“Age doesn’t mean the same thing to weres,” Innocent counters.
“I already had—”
“It’s been several years since Val’s death. She would be the first to tell you to stop making yourself miserable when there is no need.”
“He deserves someone better.” This is the most important, the most valid argument Lewis has.
“Yes,” Innocent agrees and that, while not surprising, still hurts. But she continues: “But you already are the ‘someone better’. You are the best for him, what he wants, what he needs.” She regards him silently for a few seconds and crosses her arms unhappily. “What I’m about to reveal to you is in strictest confidence, do you understand?”
Robbie can only nod, confused about where this is going.
“You have heard about Augustus Mortmaigne, I assume?”
It’s a moot question. Every were in the country has heard of him: an Alpha who abused his position and power in the worst way possible, using the young wolves he’d taken on with promises of protection and care. Lewis has a very, very bad feeling about this.
“James Hathaway was one of the five wolves rescued. One of the two who successfully integrated back into the society. Eventually. He wasn’t with Mortmaigne for very long, compared to some of the others, but long enough. That... man,” and Innocent grimaces in a way that makes it obvious that she doesn’t consider him worthy of the title, “was Hathaway’s first Alpha. Do you see now? Why you are the best possible choice, just by the virtue of being who he wants, of his own free will? Do you see the damage your continuous denial of him is causing?”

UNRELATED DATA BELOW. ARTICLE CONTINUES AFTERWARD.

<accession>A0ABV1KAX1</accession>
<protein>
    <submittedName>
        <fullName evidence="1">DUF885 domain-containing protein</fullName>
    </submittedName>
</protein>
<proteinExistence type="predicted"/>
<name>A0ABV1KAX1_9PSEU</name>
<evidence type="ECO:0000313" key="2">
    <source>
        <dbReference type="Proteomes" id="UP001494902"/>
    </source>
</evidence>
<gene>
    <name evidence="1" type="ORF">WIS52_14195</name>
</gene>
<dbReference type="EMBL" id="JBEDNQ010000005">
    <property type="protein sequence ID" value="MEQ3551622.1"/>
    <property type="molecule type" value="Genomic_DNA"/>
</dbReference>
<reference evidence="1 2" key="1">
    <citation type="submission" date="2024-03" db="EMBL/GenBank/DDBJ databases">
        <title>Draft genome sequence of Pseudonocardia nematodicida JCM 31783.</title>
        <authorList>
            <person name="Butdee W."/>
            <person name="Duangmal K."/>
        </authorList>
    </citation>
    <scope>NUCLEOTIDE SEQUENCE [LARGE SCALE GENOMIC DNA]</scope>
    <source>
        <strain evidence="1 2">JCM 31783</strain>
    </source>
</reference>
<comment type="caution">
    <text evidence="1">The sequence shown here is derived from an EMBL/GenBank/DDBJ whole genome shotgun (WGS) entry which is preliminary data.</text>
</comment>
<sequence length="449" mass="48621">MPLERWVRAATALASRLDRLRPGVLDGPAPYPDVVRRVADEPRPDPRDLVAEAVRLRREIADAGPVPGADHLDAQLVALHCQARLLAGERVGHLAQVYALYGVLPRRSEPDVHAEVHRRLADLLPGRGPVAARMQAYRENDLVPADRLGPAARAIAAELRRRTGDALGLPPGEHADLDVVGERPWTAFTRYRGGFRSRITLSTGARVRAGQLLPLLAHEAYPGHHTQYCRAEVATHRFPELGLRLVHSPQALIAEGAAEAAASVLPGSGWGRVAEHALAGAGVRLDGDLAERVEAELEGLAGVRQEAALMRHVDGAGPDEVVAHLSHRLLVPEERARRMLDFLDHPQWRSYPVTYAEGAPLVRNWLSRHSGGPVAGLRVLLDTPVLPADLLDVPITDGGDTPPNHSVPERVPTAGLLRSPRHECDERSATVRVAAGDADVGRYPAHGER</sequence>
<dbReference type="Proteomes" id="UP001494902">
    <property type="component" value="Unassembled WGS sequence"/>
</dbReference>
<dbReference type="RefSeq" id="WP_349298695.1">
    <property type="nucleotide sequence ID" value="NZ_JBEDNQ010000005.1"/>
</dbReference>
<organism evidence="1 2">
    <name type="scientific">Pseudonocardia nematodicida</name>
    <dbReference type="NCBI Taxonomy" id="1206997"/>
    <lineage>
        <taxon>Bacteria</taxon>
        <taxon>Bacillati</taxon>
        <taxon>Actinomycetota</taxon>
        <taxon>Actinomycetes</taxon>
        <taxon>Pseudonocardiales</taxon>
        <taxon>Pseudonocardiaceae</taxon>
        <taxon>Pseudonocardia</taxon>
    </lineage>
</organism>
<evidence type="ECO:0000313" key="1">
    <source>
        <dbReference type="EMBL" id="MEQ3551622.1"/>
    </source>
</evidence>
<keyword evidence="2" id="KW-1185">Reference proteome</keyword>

Robbie thinks he might be sick. Like literally, ‘throw up his guts right here on Innocent’s carpet’ sick. He knows what she’s saying is the truth. The names of Mortmaigne’s victims were never publically released and she would never lie, not about something like this. The idea of James in the hands of that monster is enough to make him want to go dig up the son of a bitch from his unmarked grave (pack law was shift and final when it came to cases like this) just so he could tear him apart all over again.
There are far more important things he has to do though. “I have to find James,” he says, standing up.
“Yes you do,” Innocent agrees.
That’s the only permission he needs.
Robbie doesn’t need to follow Hathaway’s scent outside the station and to the parking to lot to know that he’s gone home. Retreating to familiar territory where he’s safe is the logical choice and while Lewis hates he’s the reason James has run, he is also grateful that they can do this in private.
He gets into his car and drives over, not sparing a thought to the pile of paperwork left unfinished at his desk. He parks haphazardly and takes the stairs up to Hathaway’s flat two at the time.